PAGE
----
Since the start of 2015, ECB QE has stamped its mark on euro area financial markets. Having so far bought more than €1trn of public sector bonds, about €200bn of covered bonds, and almost €50bn of corporate bonds and ABS, the ECB has intentionally driven yields sharply lower, significantly easing financial conditions. Indeed, interest rates on new loans to non-financial corporations and households in the euro area have recently fallen to record lows, supporting a steady pick up in bank lending. With the declines in interest rates steepest in Southern Europe, QE has also helped to repair the financial fragmentation of the euro area that fuelled fears about the sustainability of the single currency. And while the full economic impact of the purchase programme is hard to quantify, one recent ECB study suggested that it has given a boost of more than 1ppt to euro area GDP and almost ½ppt to inflation.
But ahead of the ECB’s forthcoming policy announcement on 20 October, the future of its QE programme has become a matter of conjecture. The ECB’s current policy settings involve it buying about €80bn of assets per month at least until the end of March 2017. But motivated by concerns about the scarcity of bonds available to purchase, due primarily to the large volume of securities with yields below the -0.40% minimum rate, it decided last month to review options to ensure QE’s ‘smooth implementation’, suggesting that amendments are in the pipeline. And media reports have suggested that there was a growing consensus on the Governing Council that, before ending QE, the ECB would ‘taper’ its purchases, reducing the amount of assets bought, perhaps in increments of €10bn per month – a decision that could, of course, help to address concerns about bond scarcity.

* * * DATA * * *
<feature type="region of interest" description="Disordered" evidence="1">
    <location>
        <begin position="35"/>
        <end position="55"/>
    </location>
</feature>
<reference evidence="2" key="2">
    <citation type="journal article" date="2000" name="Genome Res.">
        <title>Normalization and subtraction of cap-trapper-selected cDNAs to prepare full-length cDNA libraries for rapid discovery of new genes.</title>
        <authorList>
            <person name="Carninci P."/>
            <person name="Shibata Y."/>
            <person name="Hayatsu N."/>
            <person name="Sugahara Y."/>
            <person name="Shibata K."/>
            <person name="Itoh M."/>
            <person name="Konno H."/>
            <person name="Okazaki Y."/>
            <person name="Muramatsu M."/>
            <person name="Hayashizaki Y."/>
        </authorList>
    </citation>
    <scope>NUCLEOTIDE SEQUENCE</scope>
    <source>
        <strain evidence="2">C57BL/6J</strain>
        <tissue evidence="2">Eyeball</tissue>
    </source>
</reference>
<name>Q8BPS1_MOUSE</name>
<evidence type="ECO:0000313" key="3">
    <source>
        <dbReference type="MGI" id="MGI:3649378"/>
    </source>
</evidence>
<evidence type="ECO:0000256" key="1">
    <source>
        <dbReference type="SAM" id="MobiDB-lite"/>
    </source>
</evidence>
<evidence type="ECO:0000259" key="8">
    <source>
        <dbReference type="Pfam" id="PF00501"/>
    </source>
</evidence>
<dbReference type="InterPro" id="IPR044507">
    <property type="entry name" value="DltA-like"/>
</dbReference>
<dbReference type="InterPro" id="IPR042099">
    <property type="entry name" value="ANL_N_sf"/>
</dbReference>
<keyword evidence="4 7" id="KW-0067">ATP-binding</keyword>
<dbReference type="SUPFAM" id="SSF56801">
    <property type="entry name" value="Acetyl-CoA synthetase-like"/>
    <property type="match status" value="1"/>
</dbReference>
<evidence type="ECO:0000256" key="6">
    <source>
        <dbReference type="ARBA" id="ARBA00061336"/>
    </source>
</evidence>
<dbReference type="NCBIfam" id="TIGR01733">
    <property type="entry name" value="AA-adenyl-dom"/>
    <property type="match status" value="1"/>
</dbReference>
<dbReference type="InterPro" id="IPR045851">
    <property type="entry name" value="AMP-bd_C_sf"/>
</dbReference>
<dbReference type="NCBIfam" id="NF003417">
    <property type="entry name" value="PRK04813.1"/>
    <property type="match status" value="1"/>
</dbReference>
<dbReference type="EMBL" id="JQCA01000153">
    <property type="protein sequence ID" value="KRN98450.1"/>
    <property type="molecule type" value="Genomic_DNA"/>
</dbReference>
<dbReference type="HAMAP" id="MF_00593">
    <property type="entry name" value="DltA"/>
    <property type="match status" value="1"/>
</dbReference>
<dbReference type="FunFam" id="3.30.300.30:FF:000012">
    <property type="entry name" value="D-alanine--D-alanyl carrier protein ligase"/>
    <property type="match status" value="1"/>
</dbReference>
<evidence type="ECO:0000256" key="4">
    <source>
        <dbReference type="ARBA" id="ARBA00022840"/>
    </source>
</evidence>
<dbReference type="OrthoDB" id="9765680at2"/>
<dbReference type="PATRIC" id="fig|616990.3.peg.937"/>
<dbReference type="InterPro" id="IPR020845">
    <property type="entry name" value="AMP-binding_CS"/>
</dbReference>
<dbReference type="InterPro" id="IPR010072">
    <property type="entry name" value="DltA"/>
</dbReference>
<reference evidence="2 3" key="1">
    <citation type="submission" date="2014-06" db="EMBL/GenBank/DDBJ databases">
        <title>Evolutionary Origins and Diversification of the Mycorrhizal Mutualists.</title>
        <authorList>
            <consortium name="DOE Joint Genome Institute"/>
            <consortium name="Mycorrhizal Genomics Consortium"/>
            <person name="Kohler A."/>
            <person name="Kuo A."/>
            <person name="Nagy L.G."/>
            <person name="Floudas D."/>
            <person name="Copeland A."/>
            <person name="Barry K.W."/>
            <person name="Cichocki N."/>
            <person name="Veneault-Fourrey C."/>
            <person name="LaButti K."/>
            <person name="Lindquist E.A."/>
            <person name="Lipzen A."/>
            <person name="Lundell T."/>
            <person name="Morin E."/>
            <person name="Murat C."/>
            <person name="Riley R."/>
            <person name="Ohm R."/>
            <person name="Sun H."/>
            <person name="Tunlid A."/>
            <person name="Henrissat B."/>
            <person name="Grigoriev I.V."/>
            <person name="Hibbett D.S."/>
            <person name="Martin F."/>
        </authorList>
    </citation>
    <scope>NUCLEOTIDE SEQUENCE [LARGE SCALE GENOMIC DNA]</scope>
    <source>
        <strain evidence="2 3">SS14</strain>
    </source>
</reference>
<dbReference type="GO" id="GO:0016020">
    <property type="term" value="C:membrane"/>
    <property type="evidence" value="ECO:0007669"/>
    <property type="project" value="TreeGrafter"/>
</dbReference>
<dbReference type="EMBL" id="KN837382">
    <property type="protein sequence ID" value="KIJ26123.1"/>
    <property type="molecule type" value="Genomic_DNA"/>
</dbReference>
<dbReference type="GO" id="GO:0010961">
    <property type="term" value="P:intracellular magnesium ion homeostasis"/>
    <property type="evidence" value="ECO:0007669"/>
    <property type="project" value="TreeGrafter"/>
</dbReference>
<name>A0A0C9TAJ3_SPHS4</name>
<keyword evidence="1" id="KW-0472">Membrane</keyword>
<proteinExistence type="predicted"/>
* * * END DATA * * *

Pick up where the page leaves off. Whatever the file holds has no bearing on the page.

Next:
But is the ECB really ready to taper its purchases? We doubt it.
When the Governing Council eventually decides that the economic outlook no longer warrants asset purchases of €80bn per month, it is highly unlikely to bring an immediate halt to the programme. Instead it would of course elect for a gradual taper of its asset purchases, with reductions of about €10bn per month, broadly in line with the actions of the Fed in 2014, perfectly feasible. But unless the economic outlook is sufficiently robust when the policy shift is announced, the resulting upwards shifts in bond yields and likely appreciation of the euro would still have a non-negligible negative economic impact.
Indeed, the ECB has repeatedly acknowledged the importance of maintaining highly supportive financial conditions in order to push inflation higher over the coming two years. To illustrate the point, its most recent forecasts – which predicted that inflation would reach 1.6%Y/Y in 2018 – were based on the assumption that the average 10Y euro area government bond yield would be lower in 2017 than in 2016 (and indeed lower than the current level) while the euro exchange rate would remain little changed. Any tightening of financial conditions relative to that baseline would imply a weaker inflation outlook.